In keeping with the general vibe of the Tumbleweed album, the backing is purely Band-style rustic all the way, with Ian Duck's harmonica providing a lot of color.

Rod Stewart covered this song on his then-contemporary album Gasoline Alley; his version was very good but didn't surpass the original.

Thursday, November 8, 2007

Chameleon

By-the-numbers Elton ballad, which certainly seems to point to the flagging enthusiasm of all concerned at the time.

Lyrically, it's fine- Taupin conjures up some good imagery as he tells about a chance encounter with a bygone love. Of course, the default Blue Moves assumption is that he could be writing about a real-life encounter, or perhaps reminiscing about the early days of his by-then dissolving marriage. Hard to say.

But Elton casts it in a barely-memorable melody, and while the playing and singing (Toni Tennille of The Captain and... fame is among the vocalists) are never less than accomplished, the end result is bland and generic, almost as if this was created by a computer program designed to take all of John's balladic tendencies, put them together, and compose a new song.

Even though it seems like it was designed to be the A-side of a single, it ended up as a B-side twice: on equally uninspired tracks "Bite Your Lip (Get Up and Dance)" in the US and "Crazy Water" in the UK.

The Ballad Of Danny Bailey (1909-34)

This tale of the violent end of a young Depression-era 'shine-running gangster seems to come right out of a Warner Bros. movie of the 1930's. Bernie adopts exactly the right balance of objective and judgmental in lyrics like these:

Killed him in anger, a force he couldn't handle
Helped pull the trigger that cut short his life
And there's not many knew him the way that we did
Sure enough he was a wild one, but then aren't most hungry kids?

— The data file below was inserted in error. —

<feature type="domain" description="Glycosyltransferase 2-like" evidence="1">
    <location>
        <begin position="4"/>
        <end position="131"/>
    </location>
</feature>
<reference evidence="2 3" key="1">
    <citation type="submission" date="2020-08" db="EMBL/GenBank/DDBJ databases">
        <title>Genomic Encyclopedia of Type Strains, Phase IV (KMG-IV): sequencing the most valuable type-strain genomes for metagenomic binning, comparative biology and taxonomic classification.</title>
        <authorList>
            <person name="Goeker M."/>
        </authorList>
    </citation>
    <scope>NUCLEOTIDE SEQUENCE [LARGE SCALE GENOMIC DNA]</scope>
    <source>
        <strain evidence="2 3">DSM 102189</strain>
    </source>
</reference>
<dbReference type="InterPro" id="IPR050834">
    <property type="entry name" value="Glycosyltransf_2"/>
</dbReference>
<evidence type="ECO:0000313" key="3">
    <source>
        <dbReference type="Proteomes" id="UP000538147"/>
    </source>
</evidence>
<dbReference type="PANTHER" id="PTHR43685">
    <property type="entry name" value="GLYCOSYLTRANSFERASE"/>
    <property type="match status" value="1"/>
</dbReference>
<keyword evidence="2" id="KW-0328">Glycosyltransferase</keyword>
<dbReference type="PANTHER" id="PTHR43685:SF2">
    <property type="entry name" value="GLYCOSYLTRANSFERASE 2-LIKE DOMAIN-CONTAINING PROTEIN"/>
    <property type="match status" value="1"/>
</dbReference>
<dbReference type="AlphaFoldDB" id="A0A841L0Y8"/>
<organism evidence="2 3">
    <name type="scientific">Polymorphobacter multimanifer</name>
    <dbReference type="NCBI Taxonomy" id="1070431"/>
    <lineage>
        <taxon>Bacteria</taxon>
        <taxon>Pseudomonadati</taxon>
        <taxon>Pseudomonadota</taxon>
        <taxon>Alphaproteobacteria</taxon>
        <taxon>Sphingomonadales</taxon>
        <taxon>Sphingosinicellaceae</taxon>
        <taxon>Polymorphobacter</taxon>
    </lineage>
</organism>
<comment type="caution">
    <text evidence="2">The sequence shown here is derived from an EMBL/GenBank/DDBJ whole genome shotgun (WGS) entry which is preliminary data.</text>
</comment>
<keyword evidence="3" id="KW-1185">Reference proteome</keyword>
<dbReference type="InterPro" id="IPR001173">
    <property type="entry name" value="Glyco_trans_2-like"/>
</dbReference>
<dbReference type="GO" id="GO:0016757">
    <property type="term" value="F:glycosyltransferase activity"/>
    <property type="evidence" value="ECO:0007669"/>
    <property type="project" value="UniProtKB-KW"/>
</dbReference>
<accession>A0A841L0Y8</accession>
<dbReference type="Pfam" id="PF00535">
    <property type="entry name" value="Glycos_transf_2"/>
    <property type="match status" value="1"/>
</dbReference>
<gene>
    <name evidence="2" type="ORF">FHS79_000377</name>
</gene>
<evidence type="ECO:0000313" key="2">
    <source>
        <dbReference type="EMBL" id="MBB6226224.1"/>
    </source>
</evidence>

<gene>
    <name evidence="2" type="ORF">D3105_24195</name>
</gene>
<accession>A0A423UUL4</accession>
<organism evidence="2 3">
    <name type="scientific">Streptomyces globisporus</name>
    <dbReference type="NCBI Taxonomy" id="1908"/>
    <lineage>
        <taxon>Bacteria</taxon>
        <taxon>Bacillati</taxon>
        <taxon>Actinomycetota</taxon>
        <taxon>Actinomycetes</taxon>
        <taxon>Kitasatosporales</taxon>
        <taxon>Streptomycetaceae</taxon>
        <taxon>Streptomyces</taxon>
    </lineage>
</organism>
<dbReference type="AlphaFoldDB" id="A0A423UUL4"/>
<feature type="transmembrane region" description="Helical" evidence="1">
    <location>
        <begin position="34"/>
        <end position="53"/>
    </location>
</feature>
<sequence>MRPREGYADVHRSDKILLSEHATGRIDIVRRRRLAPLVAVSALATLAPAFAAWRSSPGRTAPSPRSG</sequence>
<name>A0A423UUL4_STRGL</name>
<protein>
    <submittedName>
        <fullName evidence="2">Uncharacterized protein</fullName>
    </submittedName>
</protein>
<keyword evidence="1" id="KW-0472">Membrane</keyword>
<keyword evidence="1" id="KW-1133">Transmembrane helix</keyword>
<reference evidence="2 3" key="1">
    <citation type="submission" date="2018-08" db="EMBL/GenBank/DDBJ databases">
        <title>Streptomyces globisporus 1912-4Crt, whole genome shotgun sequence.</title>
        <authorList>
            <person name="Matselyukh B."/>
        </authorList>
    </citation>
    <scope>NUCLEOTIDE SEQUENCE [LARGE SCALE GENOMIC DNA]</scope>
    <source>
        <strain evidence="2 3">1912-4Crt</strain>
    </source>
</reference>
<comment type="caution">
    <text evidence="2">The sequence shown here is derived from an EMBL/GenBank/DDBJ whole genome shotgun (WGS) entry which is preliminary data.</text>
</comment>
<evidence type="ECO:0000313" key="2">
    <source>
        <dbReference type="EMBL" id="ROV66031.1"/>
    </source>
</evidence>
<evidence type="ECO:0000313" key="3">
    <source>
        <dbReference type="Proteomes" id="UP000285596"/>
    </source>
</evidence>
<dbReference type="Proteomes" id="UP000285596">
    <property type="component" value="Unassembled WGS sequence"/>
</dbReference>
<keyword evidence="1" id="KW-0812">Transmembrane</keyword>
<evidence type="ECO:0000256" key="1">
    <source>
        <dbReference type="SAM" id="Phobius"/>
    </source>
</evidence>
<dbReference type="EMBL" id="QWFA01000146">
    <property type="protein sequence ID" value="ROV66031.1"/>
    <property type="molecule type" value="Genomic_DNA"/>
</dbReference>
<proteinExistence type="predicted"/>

Also, establishing that young Danny was from Kentucky (13-year-old me though that was pretty cool) and the later mention of breaking up moonshine stills gives this a Bonnie and Clyde (and much later O Brother, Where Art Thou?) connotation as well. The final line of the chorus, "And the harvest is in", is brilliant in the images it evokes.

Elton's arrangement is no less clever: From the ominous, rumbling opening piano notes, suddenly punctuated by a snare drum shot after the lines "Some punk with a shotgun/killed young Danny Bailey"- POW!- "in cold blood..."...on through the stop-and-start of the rhythm of the body of the song (nice job by Dee Murray on bass, who stands out a bit in the mix)- finishing up with an extended piano solo on the fadeout, ushered in by more of those stellar group harmonies, as Elton plays clumps of notes against the rhythm and the soaring Newman strings until the end.

I'm not sure that Elton, Bernie and string arranger Del Newman ever were more in sync than on this overlooked gem from side three of GYBR.

Razor Face

No, it's not a song about a horror-movie boogeyman- "Razor Face" is Bernie ruminating about a homeless person whom he (or the person narrating the song, as he may just be writing in character) seems to feel affection and sympathy for. Bernie doesn't judge or condescend, and that's refreshing.

It's set in a funky/bluesy sort of arrangement by Elton, and given somewhat of a rustic feel by Jack Engblom's accordion and Rick Wakeman's organ fills, which includes some frenetic soloing as the song concludes with Elton singing "I love your Razor Face". Actually, it sounds more like "love YOU" to me, and that makes more sense- but most lyric sources say "your", so that's what I go with here. This one really bears the Band influence due to the presence of the organ/accordion combo. And on the subject of influences, Elton does a nice job throughout on vocals, slurring and hitting high notes like Leon Russell in his prime.

It's a solid track, not one of the first you think of from the Madman album but one which sounds good when you hear it- it's a bit of a decompression after the surging "Levon" and a bit of a pick-me-up before the moody title track. It was the B-side of the "Tiny Dancer" 45 in the US, which only made it to the lower reaches of the Top 40.

Tuesday, November 6, 2007

Metapost II

Just taking a moment to post a few things Elton- and this blog-related that have occurred to me recently: